Troubles with NAFTA means for Canada troubles with the United States.
These problems centre on the United States pushing across its northern border a variety of highly processed dairy products.
These ultra refined dairy products Canada views as squeezing their way through NAFTA.
The United States dairy sector has benefitted mightily from the de-diabolising of dairy fats in recent years.
With the blame for many illnesses now being transferred to sucrose, the demand for butter especially has soared.
The result is that the United States has been unable to absorb internally the by-products of butter production.
In a little known biotechnology process known as diafiltration, a membrane technique that is close to the medical treatment dialysis, these by products are converted into products that are sent to Canada.
Canada’s dairy sector is protected by a regime known as supply management.
Supply management in its turn is a regime designed to preserve political stability in Canada.
This in turn means keeping the peace in the French speaking states which are the dairy producing ones and prone to secessionism.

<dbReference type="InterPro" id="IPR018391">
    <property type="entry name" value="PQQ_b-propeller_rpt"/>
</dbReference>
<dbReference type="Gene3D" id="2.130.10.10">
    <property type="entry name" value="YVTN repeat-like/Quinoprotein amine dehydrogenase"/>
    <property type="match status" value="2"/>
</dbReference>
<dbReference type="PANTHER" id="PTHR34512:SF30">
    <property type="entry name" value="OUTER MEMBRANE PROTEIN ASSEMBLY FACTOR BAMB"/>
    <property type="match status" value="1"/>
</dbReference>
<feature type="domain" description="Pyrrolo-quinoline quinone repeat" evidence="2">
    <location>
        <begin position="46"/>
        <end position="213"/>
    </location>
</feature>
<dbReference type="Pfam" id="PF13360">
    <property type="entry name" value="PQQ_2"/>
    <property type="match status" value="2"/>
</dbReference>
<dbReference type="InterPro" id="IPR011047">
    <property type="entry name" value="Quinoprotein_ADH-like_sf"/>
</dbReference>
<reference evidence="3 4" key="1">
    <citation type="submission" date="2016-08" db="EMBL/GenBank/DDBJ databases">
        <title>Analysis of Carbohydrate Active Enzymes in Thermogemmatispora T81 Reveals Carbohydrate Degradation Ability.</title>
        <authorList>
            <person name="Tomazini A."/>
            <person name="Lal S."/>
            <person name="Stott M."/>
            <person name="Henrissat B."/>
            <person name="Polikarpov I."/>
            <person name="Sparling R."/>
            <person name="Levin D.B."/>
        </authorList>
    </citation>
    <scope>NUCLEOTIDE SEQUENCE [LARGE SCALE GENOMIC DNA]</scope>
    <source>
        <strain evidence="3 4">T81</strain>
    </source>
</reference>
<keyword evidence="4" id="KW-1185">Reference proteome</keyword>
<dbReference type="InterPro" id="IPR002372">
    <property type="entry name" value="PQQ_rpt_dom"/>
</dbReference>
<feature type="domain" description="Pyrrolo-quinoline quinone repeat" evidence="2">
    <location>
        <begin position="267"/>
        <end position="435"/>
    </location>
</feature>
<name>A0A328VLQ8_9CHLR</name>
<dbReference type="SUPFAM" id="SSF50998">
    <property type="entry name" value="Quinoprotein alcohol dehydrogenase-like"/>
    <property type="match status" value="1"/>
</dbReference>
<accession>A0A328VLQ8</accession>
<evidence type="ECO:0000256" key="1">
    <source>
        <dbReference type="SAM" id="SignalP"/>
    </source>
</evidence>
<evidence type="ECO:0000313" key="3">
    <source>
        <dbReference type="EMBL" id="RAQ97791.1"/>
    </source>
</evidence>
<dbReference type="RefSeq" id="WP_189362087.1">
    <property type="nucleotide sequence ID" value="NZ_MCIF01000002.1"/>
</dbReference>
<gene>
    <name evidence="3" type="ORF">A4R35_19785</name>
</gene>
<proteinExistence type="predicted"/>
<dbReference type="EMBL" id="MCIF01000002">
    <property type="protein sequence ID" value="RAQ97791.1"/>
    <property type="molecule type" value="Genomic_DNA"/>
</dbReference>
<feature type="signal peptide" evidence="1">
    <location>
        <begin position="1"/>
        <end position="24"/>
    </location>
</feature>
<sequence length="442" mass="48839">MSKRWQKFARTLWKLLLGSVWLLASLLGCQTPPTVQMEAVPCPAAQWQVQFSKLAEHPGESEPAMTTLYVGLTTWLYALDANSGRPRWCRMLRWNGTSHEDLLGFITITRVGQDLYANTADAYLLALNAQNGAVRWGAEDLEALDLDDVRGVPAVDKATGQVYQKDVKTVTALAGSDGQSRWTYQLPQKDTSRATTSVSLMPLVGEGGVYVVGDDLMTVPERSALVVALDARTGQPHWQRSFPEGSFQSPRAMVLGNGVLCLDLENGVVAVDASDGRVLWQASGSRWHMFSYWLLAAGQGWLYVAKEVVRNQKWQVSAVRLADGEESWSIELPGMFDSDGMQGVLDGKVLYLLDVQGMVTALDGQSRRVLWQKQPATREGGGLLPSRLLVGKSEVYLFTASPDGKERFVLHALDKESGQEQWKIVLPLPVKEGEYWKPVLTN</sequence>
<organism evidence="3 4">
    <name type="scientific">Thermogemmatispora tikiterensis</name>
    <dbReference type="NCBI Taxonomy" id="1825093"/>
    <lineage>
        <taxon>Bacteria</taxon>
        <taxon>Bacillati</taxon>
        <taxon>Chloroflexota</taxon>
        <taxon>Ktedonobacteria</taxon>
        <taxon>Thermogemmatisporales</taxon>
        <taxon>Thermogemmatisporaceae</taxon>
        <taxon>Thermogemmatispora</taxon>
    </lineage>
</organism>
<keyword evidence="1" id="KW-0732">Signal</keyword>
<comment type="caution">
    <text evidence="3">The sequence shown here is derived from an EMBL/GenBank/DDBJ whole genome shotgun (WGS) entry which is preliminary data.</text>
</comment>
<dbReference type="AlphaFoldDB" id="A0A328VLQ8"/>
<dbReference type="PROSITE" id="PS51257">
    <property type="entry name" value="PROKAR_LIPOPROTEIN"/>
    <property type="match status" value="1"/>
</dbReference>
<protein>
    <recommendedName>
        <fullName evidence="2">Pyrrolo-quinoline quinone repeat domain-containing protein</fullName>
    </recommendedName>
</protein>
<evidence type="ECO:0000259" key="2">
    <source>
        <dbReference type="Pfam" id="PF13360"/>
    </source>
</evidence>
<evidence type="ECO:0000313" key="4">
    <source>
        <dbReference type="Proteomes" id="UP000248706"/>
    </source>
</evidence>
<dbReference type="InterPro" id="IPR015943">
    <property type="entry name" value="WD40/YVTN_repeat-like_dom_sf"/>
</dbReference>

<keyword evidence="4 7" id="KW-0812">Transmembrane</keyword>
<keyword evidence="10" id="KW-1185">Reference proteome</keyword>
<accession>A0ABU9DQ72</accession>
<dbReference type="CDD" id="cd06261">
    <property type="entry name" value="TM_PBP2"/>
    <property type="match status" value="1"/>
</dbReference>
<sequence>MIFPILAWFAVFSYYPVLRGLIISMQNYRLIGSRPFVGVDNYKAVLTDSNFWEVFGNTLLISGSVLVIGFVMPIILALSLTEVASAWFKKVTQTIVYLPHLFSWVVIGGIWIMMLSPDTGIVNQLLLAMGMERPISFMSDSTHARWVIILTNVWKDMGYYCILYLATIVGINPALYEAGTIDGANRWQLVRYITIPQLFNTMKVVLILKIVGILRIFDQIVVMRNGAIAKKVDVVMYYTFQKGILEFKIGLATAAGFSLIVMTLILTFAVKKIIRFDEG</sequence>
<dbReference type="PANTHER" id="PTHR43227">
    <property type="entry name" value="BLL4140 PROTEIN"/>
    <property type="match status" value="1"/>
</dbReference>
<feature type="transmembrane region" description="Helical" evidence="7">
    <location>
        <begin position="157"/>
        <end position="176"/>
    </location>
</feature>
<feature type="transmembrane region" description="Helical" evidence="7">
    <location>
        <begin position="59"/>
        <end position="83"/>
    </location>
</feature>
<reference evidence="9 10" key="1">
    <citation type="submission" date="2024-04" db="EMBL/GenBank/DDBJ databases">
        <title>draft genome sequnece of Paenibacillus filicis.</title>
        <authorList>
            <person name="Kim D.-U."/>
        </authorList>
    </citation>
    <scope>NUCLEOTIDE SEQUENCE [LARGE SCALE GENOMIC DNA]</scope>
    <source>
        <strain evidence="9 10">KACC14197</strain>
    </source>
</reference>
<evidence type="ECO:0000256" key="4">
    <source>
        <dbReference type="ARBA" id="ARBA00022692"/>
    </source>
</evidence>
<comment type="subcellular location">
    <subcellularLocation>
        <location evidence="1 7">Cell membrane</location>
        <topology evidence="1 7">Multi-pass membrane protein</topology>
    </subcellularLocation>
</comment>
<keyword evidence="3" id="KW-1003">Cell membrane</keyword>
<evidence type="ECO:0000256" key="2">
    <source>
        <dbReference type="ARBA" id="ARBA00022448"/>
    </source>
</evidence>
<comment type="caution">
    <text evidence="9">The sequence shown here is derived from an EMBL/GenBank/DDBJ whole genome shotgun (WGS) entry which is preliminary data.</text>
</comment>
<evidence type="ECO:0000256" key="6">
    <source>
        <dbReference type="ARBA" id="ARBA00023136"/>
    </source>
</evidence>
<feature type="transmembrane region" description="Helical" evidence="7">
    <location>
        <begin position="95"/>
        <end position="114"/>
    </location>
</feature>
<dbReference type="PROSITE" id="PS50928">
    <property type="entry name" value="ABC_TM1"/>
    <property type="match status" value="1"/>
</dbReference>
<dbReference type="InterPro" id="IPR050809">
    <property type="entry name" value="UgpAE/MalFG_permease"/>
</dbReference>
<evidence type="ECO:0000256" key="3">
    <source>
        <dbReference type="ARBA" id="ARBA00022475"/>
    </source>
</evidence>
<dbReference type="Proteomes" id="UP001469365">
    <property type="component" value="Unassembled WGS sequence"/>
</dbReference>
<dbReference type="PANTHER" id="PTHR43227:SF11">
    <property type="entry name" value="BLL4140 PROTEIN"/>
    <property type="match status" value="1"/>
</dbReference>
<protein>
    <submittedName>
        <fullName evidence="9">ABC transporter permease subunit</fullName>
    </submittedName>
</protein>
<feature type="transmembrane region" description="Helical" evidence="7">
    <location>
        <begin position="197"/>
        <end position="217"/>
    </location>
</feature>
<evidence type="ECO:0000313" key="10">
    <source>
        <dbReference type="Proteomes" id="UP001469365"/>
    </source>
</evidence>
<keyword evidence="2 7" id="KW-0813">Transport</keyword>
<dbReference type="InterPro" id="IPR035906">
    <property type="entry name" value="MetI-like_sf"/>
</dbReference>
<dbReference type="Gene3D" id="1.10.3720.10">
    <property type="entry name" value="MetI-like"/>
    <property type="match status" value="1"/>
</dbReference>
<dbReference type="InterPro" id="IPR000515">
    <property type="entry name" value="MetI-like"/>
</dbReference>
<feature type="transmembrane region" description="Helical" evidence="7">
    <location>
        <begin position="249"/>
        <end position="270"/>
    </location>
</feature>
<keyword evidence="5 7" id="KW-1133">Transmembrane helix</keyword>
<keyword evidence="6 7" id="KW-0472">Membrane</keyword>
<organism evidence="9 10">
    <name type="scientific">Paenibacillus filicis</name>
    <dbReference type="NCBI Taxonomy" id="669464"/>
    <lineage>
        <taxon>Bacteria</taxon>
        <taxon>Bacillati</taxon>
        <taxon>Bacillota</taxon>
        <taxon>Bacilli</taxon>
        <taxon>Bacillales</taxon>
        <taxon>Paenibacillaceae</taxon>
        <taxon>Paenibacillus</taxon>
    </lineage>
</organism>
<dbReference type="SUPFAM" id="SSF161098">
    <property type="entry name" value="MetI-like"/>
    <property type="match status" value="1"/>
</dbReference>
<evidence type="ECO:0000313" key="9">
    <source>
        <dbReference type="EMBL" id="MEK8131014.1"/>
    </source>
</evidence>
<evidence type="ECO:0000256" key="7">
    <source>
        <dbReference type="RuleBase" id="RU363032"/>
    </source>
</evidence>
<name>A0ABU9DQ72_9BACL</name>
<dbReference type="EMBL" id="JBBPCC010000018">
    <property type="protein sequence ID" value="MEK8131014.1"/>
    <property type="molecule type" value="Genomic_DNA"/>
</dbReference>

Some more background.
The United States dairy sector has long smouldered about the lead it believes that it gave to the Swiss in this same category of fine process refining technology.
This failure to exploit new milk refining technologies US dairy sector officials will sometimes let slip allowed the Swiss Nestle to become the world’s largest food company.
United States dairy producers are determined to ship this new diafiltration by-product across the border and take advantage of every loophole in Canada’s otherwise impenetrable dairy protection barrier which allows them to do it.
None of the New Zealand governing coalition partners was in favour of the original Trans Pacific Partnership, the one signed in Auckland, and which included the United States.
Some of them and their treaty-hungry advisers will remember too that it was less than two years ago that dairy organizations in the United States, Australia, the European Union, Mexico and New Zealand issued a joint letter to their respective trade and agriculture officials, expressing indignation about Canada's actions to deepen its already prohibitive restrictions on dairy trade.
The groups said that Canada's increasingly protectionist policies violate "international trade obligations, hold out the prospect of trade diversion with attendant global price-depressing impacts and are in conflict with the principles of free markets and fair and transparent trade."